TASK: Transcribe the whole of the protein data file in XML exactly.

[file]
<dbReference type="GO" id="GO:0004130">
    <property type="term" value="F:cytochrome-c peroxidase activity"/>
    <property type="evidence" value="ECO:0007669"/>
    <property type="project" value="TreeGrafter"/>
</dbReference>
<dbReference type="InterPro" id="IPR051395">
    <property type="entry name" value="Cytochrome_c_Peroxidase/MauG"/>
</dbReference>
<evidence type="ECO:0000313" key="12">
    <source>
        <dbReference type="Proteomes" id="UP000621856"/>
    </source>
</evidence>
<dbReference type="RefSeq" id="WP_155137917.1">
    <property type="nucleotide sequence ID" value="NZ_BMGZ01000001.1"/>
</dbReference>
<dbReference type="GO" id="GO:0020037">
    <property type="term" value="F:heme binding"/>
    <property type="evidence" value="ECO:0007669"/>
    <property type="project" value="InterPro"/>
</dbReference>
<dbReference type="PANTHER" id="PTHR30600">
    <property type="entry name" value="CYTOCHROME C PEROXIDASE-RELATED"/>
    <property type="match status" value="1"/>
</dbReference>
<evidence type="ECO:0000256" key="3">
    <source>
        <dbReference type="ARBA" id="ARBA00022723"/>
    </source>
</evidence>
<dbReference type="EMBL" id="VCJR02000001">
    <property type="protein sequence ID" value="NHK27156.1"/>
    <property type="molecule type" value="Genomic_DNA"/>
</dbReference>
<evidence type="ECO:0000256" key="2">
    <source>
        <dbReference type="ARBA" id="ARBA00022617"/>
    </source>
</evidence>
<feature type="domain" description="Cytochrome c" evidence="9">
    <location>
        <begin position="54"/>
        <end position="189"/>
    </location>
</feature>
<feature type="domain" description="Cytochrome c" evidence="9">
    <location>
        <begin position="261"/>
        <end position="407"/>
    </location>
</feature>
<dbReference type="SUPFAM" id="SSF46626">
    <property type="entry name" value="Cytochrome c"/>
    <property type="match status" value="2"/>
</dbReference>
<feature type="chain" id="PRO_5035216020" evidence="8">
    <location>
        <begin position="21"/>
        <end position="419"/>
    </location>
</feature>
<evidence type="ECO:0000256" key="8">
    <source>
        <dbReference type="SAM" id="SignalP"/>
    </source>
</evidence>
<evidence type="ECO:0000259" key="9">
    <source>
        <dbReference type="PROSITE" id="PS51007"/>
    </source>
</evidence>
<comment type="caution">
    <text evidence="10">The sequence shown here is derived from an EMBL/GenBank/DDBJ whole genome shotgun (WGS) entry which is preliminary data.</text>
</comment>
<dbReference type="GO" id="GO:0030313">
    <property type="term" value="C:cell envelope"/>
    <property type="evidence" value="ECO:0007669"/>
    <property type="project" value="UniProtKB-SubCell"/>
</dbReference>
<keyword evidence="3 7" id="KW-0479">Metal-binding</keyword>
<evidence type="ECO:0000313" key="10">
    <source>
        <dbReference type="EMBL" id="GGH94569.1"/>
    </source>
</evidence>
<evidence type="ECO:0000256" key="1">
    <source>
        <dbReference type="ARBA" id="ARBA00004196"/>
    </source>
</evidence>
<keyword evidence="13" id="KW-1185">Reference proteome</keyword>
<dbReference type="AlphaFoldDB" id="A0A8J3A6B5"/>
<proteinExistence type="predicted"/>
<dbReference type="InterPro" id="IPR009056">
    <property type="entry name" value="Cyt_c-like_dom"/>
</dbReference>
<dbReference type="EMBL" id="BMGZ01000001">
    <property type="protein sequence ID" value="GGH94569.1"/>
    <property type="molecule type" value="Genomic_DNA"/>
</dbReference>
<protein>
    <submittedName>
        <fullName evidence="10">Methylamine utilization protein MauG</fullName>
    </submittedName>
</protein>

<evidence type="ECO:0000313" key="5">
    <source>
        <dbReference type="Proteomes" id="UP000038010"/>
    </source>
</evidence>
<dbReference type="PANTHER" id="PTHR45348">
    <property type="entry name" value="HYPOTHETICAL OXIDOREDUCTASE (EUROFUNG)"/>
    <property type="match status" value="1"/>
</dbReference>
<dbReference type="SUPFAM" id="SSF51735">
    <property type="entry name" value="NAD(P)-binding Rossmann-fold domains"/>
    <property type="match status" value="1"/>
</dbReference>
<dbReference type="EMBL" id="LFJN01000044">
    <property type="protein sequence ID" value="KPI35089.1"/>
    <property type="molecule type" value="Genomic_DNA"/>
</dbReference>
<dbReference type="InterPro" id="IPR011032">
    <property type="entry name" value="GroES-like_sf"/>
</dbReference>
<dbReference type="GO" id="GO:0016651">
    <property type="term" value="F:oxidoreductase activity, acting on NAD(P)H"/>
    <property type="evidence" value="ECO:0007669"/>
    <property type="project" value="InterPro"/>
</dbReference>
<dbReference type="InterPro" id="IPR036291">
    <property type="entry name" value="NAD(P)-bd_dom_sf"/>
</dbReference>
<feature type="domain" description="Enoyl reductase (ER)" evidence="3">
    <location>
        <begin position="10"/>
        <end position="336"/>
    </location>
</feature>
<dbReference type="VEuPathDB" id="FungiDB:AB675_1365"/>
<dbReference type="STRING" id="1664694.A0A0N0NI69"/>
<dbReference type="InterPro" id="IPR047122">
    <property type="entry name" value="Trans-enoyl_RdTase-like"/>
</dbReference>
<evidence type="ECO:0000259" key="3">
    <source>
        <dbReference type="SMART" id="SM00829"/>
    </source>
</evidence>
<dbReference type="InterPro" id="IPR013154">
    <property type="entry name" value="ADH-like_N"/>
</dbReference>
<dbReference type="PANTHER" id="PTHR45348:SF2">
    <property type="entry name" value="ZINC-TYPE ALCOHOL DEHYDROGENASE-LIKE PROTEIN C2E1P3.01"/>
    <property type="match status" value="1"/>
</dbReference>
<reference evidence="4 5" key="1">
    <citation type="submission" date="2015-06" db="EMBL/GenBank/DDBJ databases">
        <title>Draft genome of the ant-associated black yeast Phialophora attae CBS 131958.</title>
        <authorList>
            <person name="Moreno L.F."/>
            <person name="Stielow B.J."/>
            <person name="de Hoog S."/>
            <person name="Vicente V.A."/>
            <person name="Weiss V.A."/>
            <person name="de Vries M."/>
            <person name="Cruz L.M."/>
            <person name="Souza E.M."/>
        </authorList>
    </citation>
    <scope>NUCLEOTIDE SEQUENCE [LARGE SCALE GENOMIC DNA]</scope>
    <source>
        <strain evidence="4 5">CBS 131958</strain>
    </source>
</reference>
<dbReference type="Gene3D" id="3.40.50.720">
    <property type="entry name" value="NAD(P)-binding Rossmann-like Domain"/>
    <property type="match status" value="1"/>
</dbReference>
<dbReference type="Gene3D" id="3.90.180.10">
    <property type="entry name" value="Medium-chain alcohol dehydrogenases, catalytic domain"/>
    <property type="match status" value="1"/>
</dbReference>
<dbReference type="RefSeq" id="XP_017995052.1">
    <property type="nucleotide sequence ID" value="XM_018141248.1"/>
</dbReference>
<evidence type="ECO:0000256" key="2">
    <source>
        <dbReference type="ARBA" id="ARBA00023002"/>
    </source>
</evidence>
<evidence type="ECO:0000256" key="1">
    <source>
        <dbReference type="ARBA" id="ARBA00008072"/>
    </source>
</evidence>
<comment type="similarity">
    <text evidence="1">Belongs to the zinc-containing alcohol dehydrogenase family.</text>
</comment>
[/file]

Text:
<dbReference type="GO" id="GO:0004130">
    <property type="term" value="F:cytochrome-c peroxidase activity"/>
    <property type="evidence" value="ECO:0007669"/>
    <property type="project" value="TreeGrafter"/>
</dbReference>
<dbReference type="InterPro" id="IPR051395">
    <property type="entry name" value="Cytochrome_c_Peroxidase/MauG"/>
</dbReference>
<evidence type="ECO:0000313" key="12">
    <source>
        <dbReference type="Proteomes" id="UP000621856"/>
    </source>
</evidence>
<dbReference type="RefSeq" id="WP_155137917.1">
    <property type="nucleotide sequence ID" value="NZ_BMGZ01000001.1"/>
</dbReference>
<dbReference type="GO" id="GO:0020037">
    <property type="term" value="F:heme binding"/>
    <property type="evidence" value="ECO:0007669"/>
    <property type="project" value="InterPro"/>
</dbReference>
<dbReference type="PANTHER" id="PTHR30600">
    <property type="entry name" value="CYTOCHROME C PEROXIDASE-RELATED"/>
    <property type="match status" value="1"/>
</dbReference>
<evidence type="ECO:0000256" key="3">
    <source>
        <dbReference type="ARBA" id="ARBA00022723"/>
    </source>
</evidence>
<dbReference type="EMBL" id="VCJR02000001">
    <property type="protein sequence ID" value="NHK27156.1"/>
    <property type="molecule type" value="Genomic_DNA"/>
</dbReference>
<evidence type="ECO:0000256" key="2">
    <source>
        <dbReference type="ARBA" id="ARBA00022617"/>
    </source>
</evidence>
<feature type="domain" description="Cytochrome c" evidence="9">
    <location>
        <begin position="54"/>
        <end position="189"/>
    </location>
</feature>
<feature type="domain" description="Cytochrome c" evidence="9">
    <location>
        <begin position="261"/>
        <end position="407"/>
    </location>
</feature>
<dbReference type="SUPFAM" id="SSF46626">
    <property type="entry name" value="Cytochrome c"/>
    <property type="match status" value="2"/>
</dbReference>
<feature type="chain" id="PRO_5035216020" evidence="8">
    <location>
        <begin position="21"/>
        <end position="419"/>
    </location>
</feature>
<evidence type="ECO:0000256" key="8">
    <source>
        <dbReference type="SAM" id="SignalP"/>
    </source>
</evidence>
<evidence type="ECO:0000259" key="9">
    <source>
        <dbReference type="PROSITE" id="PS51007"/>
    </source>
</evidence>
<comment type="caution">
    <text evidence="10">The sequence shown here is derived from an EMBL/GenBank/DDBJ whole genome shotgun (WGS) entry which is preliminary data.</text>
</comment>
<dbReference type="GO" id="GO:0030313">
    <property type="term" value="C:cell envelope"/>
    <property type="evidence" value="ECO:0007669"/>
    <property type="project" value="UniProtKB-SubCell"/>
</dbReference>
<keyword evidence="3 7" id="KW-0479">Metal-binding</keyword>
<evidence type="ECO:0000313" key="10">
    <source>
        <dbReference type="EMBL" id="GGH94569.1"/>
    </source>
</evidence>
<evidence type="ECO:0000256" key="1">
    <source>
        <dbReference type="ARBA" id="ARBA00004196"/>
    </source>
</evidence>
<keyword evidence="13" id="KW-1185">Reference proteome</keyword>
<dbReference type="AlphaFoldDB" id="A0A8J3A6B5"/>
<proteinExistence type="predicted"/>
<dbReference type="InterPro" id="IPR009056">
    <property type="entry name" value="Cyt_c-like_dom"/>
</dbReference>
<dbReference type="EMBL" id="BMGZ01000001">
    <property type="protein sequence ID" value="GGH94569.1"/>
    <property type="molecule type" value="Genomic_DNA"/>
</dbReference>
<protein>
    <submittedName>
        <fullName evidence="10">Methylamine utilization protein MauG</fullName>
    </submittedName>
</protein>

<evidence type="ECO:0000313" key="5">
    <source>
        <dbReference type="Proteomes" id="UP000038010"/>
    </source>
</evidence>
<dbReference type="PANTHER" id="PTHR45348">
    <property type="entry name" value="HYPOTHETICAL OXIDOREDUCTASE (EUROFUNG)"/>
    <property type="match status" value="1"/>
</dbReference>
<dbReference type="SUPFAM" id="SSF51735">
    <property type="entry name" value="NAD(P)-binding Rossmann-fold domains"/>
    <property type="match status" value="1"/>
</dbReference>
<dbReference type="EMBL" id="LFJN01000044">
    <property type="protein sequence ID" value="KPI35089.1"/>
    <property type="molecule type" value="Genomic_DNA"/>
</dbReference>
<dbReference type="InterPro" id="IPR011032">
    <property type="entry name" value="GroES-like_sf"/>
</dbReference>
<dbReference type="GO" id="GO:0016651">
    <property type="term" value="F:oxidoreductase activity, acting on NAD(P)H"/>
    <property type="evidence" value="ECO:0007669"/>
    <property type="project" value="InterPro"/>
</dbReference>
<dbReference type="InterPro" id="IPR036291">
    <property type="entry name" value="NAD(P)-bd_dom_sf"/>
</dbReference>
<feature type="domain" description="Enoyl reductase (ER)" evidence="3">
    <location>
        <begin position="10"/>
        <end position="336"/>
    </location>
</feature>
<dbReference type="VEuPathDB" id="FungiDB:AB675_1365"/>
<dbReference type="STRING" id="1664694.A0A0N0NI69"/>
<dbReference type="InterPro" id="IPR047122">
    <property type="entry name" value="Trans-enoyl_RdTase-like"/>
</dbReference>
<evidence type="ECO:0000259" key="3">
    <source>
        <dbReference type="SMART" id="SM00829"/>
    </source>
</evidence>
<dbReference type="InterPro" id="IPR013154">
    <property type="entry name" value="ADH-like_N"/>
</dbReference>
<dbReference type="PANTHER" id="PTHR45348:SF2">
    <property type="entry name" value="ZINC-TYPE ALCOHOL DEHYDROGENASE-LIKE PROTEIN C2E1P3.01"/>
    <property type="match status" value="1"/>
</dbReference>
<reference evidence="4 5" key="1">
    <citation type="submission" date="2015-06" db="EMBL/GenBank/DDBJ databases">
        <title>Draft genome of the ant-associated black yeast Phialophora attae CBS 131958.</title>
        <authorList>
            <person name="Moreno L.F."/>
            <person name="Stielow B.J."/>
            <person name="de Hoog S."/>
            <person name="Vicente V.A."/>
            <person name="Weiss V.A."/>
            <person name="de Vries M."/>
            <person name="Cruz L.M."/>
            <person name="Souza E.M."/>
        </authorList>
    </citation>
    <scope>NUCLEOTIDE SEQUENCE [LARGE SCALE GENOMIC DNA]</scope>
    <source>
        <strain evidence="4 5">CBS 131958</strain>
    </source>
</reference>
<dbReference type="Gene3D" id="3.40.50.720">
    <property type="entry name" value="NAD(P)-binding Rossmann-like Domain"/>
    <property type="match status" value="1"/>
</dbReference>
<dbReference type="Gene3D" id="3.90.180.10">
    <property type="entry name" value="Medium-chain alcohol dehydrogenases, catalytic domain"/>
    <property type="match status" value="1"/>
</dbReference>
<dbReference type="RefSeq" id="XP_017995052.1">
    <property type="nucleotide sequence ID" value="XM_018141248.1"/>
</dbReference>
<evidence type="ECO:0000256" key="2">
    <source>
        <dbReference type="ARBA" id="ARBA00023002"/>
    </source>
</evidence>
<evidence type="ECO:0000256" key="1">
    <source>
        <dbReference type="ARBA" id="ARBA00008072"/>
    </source>
</evidence>
<comment type="similarity">
    <text evidence="1">Belongs to the zinc-containing alcohol dehydrogenase family.</text>
</comment>